A Great Strategy Meeting is a Meeting of Minds

David Ross, MEd, LPCC
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I’ve spoken in previous blogs of the important role conferences, trainings and seminars can play in changing the culture of a community.  On Sept 25, 2013, Ashland hosted the sixth annual Respect, Success, Value and Purpose Conference (RSVP).  This conference was started by a well-known consumer advocate and head of the local mental health and addictions authority.  Over two-hundred consumers, professionals and family members attended the conference and were treated to dynamic speakers throughout.

Doctors Courtenay Harding and Sue Estroff both provided keynotes and breakout sessions.  Dr. Harding’s work is particularly critical, as it was one of the first to convincingly demonstrate that what is labeled Schizophrenia is not, nor does it need to be, a life-long debilitating diagnosis.  The Vermont Longitudinal Study flew in the face of modern notions of what was possible for people with this label. Dr. Harding reviewed the research and focused passionately on the importance of work or other meaningful activity as curative in and of itself.  Being able to answer the all too common question, “What do you do?” builds self-worth and a sense of community.

Dr. Sue Estroff pulled no punches.  She challenged the audiences in both her keynote and breakout to think critically about mainstream views of biological psychiatry and the role and messaging of Big Pharma.  She pointed out the “blindness” of researchers as they engage in research in such a way that it fulfills preconceived notions or theories.  Dr. Estroff pointed out that conversations about coercion, involuntary commitment, violence and safety were difficult conversations but conversations that must happen.  A favorite moment was when Dr. Harding discussed “shared decision making.”  Dr. Harding’s view is that decisions should be made by the person seeking help and by them alone.  The person seeking help should direct services.  There is no sharing with the professionals unless it is to share the decision made by the person!  The audience was asked how often they invite strangers to “share” in critical decisions involving their own lives.  Dr. Estroff would be a natural on MIA.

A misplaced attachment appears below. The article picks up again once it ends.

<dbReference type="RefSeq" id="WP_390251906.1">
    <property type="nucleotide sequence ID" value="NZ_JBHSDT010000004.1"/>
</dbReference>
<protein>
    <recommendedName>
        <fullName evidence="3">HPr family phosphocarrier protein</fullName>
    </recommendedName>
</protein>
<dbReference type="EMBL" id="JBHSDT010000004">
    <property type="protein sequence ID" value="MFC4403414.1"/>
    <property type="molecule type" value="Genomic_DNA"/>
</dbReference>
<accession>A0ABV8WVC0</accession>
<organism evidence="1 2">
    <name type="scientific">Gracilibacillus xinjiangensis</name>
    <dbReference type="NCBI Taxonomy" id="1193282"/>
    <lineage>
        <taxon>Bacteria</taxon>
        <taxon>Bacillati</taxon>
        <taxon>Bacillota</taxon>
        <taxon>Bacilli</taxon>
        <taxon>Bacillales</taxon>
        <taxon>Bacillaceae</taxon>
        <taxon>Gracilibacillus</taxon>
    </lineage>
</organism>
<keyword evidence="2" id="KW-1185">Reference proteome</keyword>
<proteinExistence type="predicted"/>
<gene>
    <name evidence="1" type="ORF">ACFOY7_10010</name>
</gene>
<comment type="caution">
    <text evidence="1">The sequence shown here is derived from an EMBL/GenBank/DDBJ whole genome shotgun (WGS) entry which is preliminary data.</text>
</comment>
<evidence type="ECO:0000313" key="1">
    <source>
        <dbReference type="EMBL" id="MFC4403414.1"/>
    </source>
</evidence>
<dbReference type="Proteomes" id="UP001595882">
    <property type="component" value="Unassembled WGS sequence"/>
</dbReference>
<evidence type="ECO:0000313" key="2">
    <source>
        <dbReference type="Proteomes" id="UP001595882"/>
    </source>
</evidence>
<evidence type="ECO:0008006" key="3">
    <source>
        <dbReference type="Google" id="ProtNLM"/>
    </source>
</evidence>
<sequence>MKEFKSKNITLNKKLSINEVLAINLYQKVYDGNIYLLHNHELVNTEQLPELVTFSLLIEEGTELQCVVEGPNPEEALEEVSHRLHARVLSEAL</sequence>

In addition to our powerful keynotes, we invited local/regional speakers who supported the reform efforts underway for many years now.  What seemed most impactful to me was the impact on attendees and the conversations that were occurring throughout the day.  Many attendees were hearing alternative approaches/views to mainstream biological psychiatry for the first time.  Others have been coming for years and are now bringing their friends, colleagues and families.  In some instances, former attendees are now breakout presenters.  In short, I saw the ability of the conference to change minds, to offer hope and provide resources to go in new directions.

I want to encourage those readers who are in positions to participate in or hold conferences like these.  Our conference planning committee meets regularly over the course of 10 months prior to the conference.  The committee consists of persons with lived experiences of emotional distress as well as professionals and families.  The work is formidable but the results … the payoff …  man it is worth it!  I don’t believe we would have been able to achieve as much reform as we’ve seen if it wasn’t for the annual conference.  In a month or two, the group will reform, evaluate the results of the last conference, celebrate and begin planning for our seventh annual event!  One of my boss’s favorite quotes is from Margaret Mead and goes:  “Never doubt that a small group of thoughtful, committed citizens can change the world.  Indeed, it is the only thing that ever has.”  Change the world by changing your community.  Get involved with your local mental health/addictions planning authority and challenge them to hold a conference worthy of MIA!
References: